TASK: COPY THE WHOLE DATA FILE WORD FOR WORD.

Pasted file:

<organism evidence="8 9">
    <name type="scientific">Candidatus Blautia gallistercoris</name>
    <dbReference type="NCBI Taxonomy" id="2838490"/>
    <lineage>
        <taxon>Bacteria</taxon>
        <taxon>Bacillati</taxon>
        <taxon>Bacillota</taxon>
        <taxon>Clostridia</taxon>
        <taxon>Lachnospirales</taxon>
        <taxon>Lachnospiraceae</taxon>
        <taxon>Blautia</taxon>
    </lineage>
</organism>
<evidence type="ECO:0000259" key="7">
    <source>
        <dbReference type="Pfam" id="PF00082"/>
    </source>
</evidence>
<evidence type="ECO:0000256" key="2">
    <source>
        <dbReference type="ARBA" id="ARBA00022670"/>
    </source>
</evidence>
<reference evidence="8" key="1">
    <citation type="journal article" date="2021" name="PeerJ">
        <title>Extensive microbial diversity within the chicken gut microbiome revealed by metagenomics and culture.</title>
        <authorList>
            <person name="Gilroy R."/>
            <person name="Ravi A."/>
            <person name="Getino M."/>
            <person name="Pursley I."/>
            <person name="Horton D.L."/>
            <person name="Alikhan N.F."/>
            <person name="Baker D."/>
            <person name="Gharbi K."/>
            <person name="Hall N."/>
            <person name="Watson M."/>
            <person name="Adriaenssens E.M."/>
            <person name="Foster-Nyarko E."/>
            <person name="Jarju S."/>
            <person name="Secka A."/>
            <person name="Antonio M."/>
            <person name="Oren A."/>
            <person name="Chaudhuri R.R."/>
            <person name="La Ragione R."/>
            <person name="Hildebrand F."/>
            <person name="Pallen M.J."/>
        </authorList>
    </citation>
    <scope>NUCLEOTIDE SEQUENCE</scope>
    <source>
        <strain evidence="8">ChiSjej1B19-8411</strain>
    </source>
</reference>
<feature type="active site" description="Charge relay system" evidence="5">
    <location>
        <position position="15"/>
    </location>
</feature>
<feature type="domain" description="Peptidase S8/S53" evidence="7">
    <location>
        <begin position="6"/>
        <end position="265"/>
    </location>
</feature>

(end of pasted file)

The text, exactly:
<organism evidence="8 9">
    <name type="scientific">Candidatus Blautia gallistercoris</name>
    <dbReference type="NCBI Taxonomy" id="2838490"/>
    <lineage>
        <taxon>Bacteria</taxon>
        <taxon>Bacillati</taxon>
        <taxon>Bacillota</taxon>
        <taxon>Clostridia</taxon>
        <taxon>Lachnospirales</taxon>
        <taxon>Lachnospiraceae</taxon>
        <taxon>Blautia</taxon>
    </lineage>
</organism>
<evidence type="ECO:0000259" key="7">
    <source>
        <dbReference type="Pfam" id="PF00082"/>
    </source>
</evidence>
<evidence type="ECO:0000256" key="2">
    <source>
        <dbReference type="ARBA" id="ARBA00022670"/>
    </source>
</evidence>
<reference evidence="8" key="1">
    <citation type="journal article" date="2021" name="PeerJ">
        <title>Extensive microbial diversity within the chicken gut microbiome revealed by metagenomics and culture.</title>
        <authorList>
            <person name="Gilroy R."/>
            <person name="Ravi A."/>
            <person name="Getino M."/>
            <person name="Pursley I."/>
            <person name="Horton D.L."/>
            <person name="Alikhan N.F."/>
            <person name="Baker D."/>
            <person name="Gharbi K."/>
            <person name="Hall N."/>
            <person name="Watson M."/>
            <person name="Adriaenssens E.M."/>
            <person name="Foster-Nyarko E."/>
            <person name="Jarju S."/>
            <person name="Secka A."/>
            <person name="Antonio M."/>
            <person name="Oren A."/>
            <person name="Chaudhuri R.R."/>
            <person name="La Ragione R."/>
            <person name="Hildebrand F."/>
            <person name="Pallen M.J."/>
        </authorList>
    </citation>
    <scope>NUCLEOTIDE SEQUENCE</scope>
    <source>
        <strain evidence="8">ChiSjej1B19-8411</strain>
    </source>
</reference>
<feature type="active site" description="Charge relay system" evidence="5">
    <location>
        <position position="15"/>
    </location>
</feature>
<feature type="domain" description="Peptidase S8/S53" evidence="7">
    <location>
        <begin position="6"/>
        <end position="265"/>
    </location>
</feature>